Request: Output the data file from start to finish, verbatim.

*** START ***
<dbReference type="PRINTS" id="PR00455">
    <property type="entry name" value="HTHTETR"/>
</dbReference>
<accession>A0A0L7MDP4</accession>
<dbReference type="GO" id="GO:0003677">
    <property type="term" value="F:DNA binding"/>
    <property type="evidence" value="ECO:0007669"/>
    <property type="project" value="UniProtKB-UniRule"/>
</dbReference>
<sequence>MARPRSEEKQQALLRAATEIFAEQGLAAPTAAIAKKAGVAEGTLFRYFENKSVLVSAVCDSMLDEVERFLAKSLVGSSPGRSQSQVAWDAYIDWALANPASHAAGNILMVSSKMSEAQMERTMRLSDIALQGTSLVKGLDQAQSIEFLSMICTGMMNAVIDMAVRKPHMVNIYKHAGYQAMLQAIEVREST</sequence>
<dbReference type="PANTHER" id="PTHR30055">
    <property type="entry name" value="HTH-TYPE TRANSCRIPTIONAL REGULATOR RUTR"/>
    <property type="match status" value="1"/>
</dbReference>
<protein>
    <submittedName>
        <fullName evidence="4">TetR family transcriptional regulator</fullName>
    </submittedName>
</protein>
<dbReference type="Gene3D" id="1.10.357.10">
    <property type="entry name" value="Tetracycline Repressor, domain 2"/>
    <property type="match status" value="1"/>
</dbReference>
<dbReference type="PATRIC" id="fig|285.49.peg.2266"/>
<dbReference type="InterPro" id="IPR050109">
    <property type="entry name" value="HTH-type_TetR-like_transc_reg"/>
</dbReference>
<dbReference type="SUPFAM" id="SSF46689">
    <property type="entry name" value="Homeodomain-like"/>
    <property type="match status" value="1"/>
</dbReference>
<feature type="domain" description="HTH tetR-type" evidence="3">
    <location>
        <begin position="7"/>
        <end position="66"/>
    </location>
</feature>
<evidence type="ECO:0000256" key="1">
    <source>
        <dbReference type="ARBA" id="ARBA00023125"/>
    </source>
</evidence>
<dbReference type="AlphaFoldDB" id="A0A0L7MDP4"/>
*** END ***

<dbReference type="PRINTS" id="PR00455">
    <property type="entry name" value="HTHTETR"/>
</dbReference>
<accession>A0A0L7MDP4</accession>
<dbReference type="GO" id="GO:0003677">
    <property type="term" value="F:DNA binding"/>
    <property type="evidence" value="ECO:0007669"/>
    <property type="project" value="UniProtKB-UniRule"/>
</dbReference>
<sequence>MARPRSEEKQQALLRAATEIFAEQGLAAPTAAIAKKAGVAEGTLFRYFENKSVLVSAVCDSMLDEVERFLAKSLVGSSPGRSQSQVAWDAYIDWALANPASHAAGNILMVSSKMSEAQMERTMRLSDIALQGTSLVKGLDQAQSIEFLSMICTGMMNAVIDMAVRKPHMVNIYKHAGYQAMLQAIEVREST</sequence>
<dbReference type="PANTHER" id="PTHR30055">
    <property type="entry name" value="HTH-TYPE TRANSCRIPTIONAL REGULATOR RUTR"/>
    <property type="match status" value="1"/>
</dbReference>
<protein>
    <submittedName>
        <fullName evidence="4">TetR family transcriptional regulator</fullName>
    </submittedName>
</protein>
<dbReference type="Gene3D" id="1.10.357.10">
    <property type="entry name" value="Tetracycline Repressor, domain 2"/>
    <property type="match status" value="1"/>
</dbReference>
<dbReference type="PATRIC" id="fig|285.49.peg.2266"/>
<dbReference type="InterPro" id="IPR050109">
    <property type="entry name" value="HTH-type_TetR-like_transc_reg"/>
</dbReference>
<dbReference type="SUPFAM" id="SSF46689">
    <property type="entry name" value="Homeodomain-like"/>
    <property type="match status" value="1"/>
</dbReference>
<feature type="domain" description="HTH tetR-type" evidence="3">
    <location>
        <begin position="7"/>
        <end position="66"/>
    </location>
</feature>
<evidence type="ECO:0000256" key="1">
    <source>
        <dbReference type="ARBA" id="ARBA00023125"/>
    </source>
</evidence>
<dbReference type="AlphaFoldDB" id="A0A0L7MDP4"/>